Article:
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Which tense should be used in the main clause of the following?

We tend / would tend to view the earth as capable of regulating itself, if only humans would stop interfering with it.

I'd appreciate your help.

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  • Why would the result of the if-clause be expressed using the simple present? If only humans would stop interfering with it, we tend to view the earth as capable of regulating itself. Would you say If only it would rain, the crops grow?
    – TimR
    Oct 18, 2018 at 15:12
  • @Tᴚoɯɐuo ESL/EFL grammar would lead me to expect "would tend to," but a native speaker used "tend to" with an if-only clause.
    – Apollyon
    Oct 18, 2018 at 15:29
  • And some native speakers seem to endorse the "tend to" option: forum.wordreference.com/threads/…
    – Apollyon
    Oct 18, 2018 at 15:30
  • @Lambie I got conflicting answers, so I want to find out which view is correct.
    – Apollyon
    Oct 18, 2018 at 15:42
  • Perhaps they're understanding it as two entirely separate clauses: We tend to view the earth as capable of regulating itself—if only humans would stop interfering with it!
    – TimR
    Oct 18, 2018 at 15:42

1 Answer 1

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I don't think either is appropriate in the context.

"We tend to" is describing tendencies that we are known to have and still have. The problem with this in the context you give is that you go on to use a conditional clause "if" in respect to something that might happen in the future (we stop interfering with the earth). It doesn't make sense to say that we tend to do something, which is an established pattern of thought or behaviour based on the past, but then say that is conditional on something in the future.

Likewise "We would tend to.... if..." is problematic because you are essentially predicting a "tendency", and a tendency is something established from past behaviour.

If you are actually trying to say that we have an existing tendency to think that the earth could repair itself if humans stopped interfering with it, then I would suggest you phrase this as:

We tend to believe that the earth is capable of regulating itself, if only humans would stop interfering with it.

This puts our tendency to believe or think something in the present tense, even though that belief is about the future. It also makes it clear that we believe it to be dependent on the condition stated.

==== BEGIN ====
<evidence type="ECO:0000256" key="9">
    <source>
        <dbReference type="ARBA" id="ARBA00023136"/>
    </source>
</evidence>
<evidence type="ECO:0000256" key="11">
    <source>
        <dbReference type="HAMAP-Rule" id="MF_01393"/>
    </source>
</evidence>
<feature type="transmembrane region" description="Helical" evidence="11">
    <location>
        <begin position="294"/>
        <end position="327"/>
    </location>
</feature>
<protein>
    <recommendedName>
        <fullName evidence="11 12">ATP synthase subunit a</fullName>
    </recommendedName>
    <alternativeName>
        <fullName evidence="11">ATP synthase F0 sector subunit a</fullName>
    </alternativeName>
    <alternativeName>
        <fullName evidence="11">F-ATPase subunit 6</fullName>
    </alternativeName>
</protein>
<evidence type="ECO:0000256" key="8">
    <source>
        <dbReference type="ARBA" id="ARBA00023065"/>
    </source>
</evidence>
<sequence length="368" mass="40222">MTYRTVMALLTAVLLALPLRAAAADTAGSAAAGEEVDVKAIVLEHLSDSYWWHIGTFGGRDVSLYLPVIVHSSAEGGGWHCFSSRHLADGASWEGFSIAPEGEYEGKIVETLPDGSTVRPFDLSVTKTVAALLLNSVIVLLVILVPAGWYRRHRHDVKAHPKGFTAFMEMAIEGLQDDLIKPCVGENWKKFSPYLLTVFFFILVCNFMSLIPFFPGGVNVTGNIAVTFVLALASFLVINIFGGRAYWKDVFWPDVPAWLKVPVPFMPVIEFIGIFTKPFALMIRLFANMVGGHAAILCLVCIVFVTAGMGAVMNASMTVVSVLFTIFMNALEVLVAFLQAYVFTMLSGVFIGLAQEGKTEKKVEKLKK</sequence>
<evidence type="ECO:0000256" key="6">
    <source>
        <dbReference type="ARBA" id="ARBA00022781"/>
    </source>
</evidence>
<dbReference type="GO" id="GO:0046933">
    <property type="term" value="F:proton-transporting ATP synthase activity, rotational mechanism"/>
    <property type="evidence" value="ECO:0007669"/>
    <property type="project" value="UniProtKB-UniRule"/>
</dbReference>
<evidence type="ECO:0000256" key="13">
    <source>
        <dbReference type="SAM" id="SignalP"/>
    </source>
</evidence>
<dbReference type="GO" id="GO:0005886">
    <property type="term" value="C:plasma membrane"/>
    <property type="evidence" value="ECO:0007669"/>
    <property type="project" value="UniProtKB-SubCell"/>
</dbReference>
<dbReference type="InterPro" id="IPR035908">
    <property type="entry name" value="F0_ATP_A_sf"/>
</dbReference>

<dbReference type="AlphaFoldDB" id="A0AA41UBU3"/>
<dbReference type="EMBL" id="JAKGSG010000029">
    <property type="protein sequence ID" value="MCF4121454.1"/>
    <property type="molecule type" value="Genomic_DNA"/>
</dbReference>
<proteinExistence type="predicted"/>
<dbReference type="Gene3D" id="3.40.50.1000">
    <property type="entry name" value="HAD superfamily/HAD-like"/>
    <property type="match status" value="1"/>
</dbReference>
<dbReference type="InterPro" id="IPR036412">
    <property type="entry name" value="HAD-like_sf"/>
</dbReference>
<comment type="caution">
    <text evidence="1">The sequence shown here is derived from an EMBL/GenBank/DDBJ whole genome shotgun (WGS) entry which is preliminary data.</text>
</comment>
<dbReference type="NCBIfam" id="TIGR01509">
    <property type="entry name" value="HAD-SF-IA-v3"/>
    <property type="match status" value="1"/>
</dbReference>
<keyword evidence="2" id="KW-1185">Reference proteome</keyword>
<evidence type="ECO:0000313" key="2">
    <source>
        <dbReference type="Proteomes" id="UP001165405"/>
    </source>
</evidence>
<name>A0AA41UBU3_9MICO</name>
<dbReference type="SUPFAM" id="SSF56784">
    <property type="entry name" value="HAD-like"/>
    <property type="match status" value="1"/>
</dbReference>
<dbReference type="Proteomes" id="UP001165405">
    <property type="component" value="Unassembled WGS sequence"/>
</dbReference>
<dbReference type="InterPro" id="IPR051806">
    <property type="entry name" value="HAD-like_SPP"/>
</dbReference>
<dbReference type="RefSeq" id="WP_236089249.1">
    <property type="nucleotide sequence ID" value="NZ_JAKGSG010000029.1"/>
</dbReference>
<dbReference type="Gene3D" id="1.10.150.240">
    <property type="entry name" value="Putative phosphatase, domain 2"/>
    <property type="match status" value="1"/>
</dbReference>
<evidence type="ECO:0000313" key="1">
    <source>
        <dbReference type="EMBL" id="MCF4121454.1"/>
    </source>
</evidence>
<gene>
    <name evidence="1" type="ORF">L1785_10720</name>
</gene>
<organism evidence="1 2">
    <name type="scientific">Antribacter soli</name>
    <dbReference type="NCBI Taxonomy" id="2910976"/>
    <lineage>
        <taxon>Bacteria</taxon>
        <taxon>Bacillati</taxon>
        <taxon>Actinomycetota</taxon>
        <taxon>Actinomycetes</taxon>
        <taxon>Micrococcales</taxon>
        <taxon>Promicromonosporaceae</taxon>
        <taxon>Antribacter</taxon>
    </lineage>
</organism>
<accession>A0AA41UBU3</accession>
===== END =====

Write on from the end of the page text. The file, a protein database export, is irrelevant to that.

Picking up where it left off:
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  • The "natural" position for a conditional clause is at the start of an utterance, so a really simplified version of the relevant syntax would be, for example, If you would speak, I would listen. According to your final suggestion above, people might say If you would speak, I listen as an alternative to my example - but native speakers [would] never say that. Oct 18, 2018 at 15:04
  • @FumbleFingers That wouldn't make any sense here. If you put the conditional clause at the start here it would say: "If only humans would stop interfering with the earth, we would tend to view it as capable of regulating itself". That would place the conditional clause on the tendency, rather than the earth repairing itself, and I do not believe that is what the OP wants to say.
    – Astralbee
    Oct 18, 2018 at 15:10
  • Shouldn't it be "We tend to believe that the earth would be capable of regulating itself, if only humans would stop interfering with it"?
    – Apollyon
    Oct 18, 2018 at 16:11
  • @Apollyon I'm not sure it matters either way. I say "is", because saying something "is capable" isn't the same as actually doing it now. With the "if" clause it is clear that this is something that would only happen should the condition be met. The condition doesn't make the earth become capable, it just allows it to do what it is already capable of.
    – Astralbee
    Oct 18, 2018 at 16:12
  • @Astralbee: I don't understand what you mean by that. Unless I'm missing something, it never affects the meaning whereabouts (before / within / after the utterance) you put the conditional clause. Oct 18, 2018 at 16:52

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